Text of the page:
Who knows how or why I was bewitched into watching this video over the holiday recess, but I did. After a chuckle, I started pondering. Joe Smith provides a darned good object lesson in how to teach. If you’ll devote a few minutes to watching his spiel, I’ll share what I learned.
- He has great energy. How often have I slogged into class, stooped under a load of concerns professional, domestic, or personal, to begin a session with a complete absence of enthusiasm for my topic? And this guy is excited about paper towel usage. Just observe his body language.
- He offers convincing evidence that his topic is important. I teach anatomy and physiology. Human anatomy and physiology. All of us humans have bodies, and if they don’t work properly, we get sick and die. I should be able to explain why my topic is important.
- He doesn’t assume that we know anything about paper towel usage. If you had never washed your hands before, you could understand his message and follow his instructions.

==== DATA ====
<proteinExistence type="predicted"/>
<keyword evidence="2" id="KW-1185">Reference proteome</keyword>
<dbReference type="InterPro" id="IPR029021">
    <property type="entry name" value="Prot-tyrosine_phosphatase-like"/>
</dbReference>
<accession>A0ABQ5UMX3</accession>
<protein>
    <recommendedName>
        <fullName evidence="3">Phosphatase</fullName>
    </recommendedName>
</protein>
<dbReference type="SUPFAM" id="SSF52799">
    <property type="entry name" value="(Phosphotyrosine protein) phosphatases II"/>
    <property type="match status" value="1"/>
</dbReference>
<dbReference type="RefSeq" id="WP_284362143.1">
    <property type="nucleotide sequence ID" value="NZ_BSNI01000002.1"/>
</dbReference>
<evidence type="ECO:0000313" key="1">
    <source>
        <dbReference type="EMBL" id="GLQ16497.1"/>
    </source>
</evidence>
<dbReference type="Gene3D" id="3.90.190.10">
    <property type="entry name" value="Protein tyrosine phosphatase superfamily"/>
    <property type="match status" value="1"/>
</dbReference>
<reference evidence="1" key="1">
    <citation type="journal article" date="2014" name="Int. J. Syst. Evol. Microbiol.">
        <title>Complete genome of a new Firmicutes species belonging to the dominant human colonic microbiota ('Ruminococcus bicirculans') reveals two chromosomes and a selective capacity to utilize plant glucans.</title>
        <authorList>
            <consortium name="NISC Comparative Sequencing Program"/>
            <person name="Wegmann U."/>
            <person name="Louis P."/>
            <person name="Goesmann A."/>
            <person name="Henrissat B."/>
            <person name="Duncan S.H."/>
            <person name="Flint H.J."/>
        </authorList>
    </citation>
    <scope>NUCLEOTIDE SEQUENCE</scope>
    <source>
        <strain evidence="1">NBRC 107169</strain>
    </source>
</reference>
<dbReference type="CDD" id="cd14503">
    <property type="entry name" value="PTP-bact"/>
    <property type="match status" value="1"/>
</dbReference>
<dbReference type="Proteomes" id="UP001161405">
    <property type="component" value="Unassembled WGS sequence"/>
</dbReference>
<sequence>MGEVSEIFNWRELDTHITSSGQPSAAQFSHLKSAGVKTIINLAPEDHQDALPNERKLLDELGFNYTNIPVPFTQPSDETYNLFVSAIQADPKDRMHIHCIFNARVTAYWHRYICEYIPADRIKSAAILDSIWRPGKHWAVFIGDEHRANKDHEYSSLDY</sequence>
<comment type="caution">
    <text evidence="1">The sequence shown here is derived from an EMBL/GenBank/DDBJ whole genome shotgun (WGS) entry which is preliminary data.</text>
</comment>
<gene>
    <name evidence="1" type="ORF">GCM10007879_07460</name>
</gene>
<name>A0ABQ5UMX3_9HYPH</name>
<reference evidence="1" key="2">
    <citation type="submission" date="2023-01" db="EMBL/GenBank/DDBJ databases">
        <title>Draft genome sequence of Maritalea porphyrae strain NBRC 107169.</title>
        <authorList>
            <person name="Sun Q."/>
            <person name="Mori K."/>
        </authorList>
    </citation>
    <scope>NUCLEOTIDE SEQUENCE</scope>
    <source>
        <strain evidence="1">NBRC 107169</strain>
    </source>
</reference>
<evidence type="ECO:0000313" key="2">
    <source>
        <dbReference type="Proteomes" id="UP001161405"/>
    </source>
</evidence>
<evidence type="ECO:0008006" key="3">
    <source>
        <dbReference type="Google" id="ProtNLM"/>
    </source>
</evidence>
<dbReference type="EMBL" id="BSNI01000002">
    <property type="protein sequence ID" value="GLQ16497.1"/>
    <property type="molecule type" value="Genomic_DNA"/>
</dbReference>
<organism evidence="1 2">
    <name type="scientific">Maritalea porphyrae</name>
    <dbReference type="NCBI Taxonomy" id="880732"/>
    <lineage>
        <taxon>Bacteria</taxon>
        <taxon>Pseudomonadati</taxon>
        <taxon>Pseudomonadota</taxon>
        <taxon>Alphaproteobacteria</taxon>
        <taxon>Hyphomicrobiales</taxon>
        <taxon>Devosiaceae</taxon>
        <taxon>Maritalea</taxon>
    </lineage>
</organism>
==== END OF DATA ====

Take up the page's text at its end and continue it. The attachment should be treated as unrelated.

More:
- He doesn’t just talk, he demonstrates.
- He provides a helpful mnemonic. In fact, he offers several.
- He involves the audience as he teaches. He reinforces his points by having the class respond verbally and repeatedly.
- He shows that his technique is useful in multiple scenarios. (Where did he find so many types of towels?) I don’t always explain to my students how information can be useful in other contexts.
- He is evangelical. His message is tranformative.
I know what you’re thinking. C’mon, Karen, a lesson using just one paper towel is hardly a life-changing event…except that it is. Proof? During our holiday travels, I visited a number of rest stops, restaurants, and shopping venues. I was suddenly aware of how many paper towels folks used in the ladies’ rooms. And I found myself using just/one/towel and enjoying the righteousness of shaking and folding. Thanks, Joe!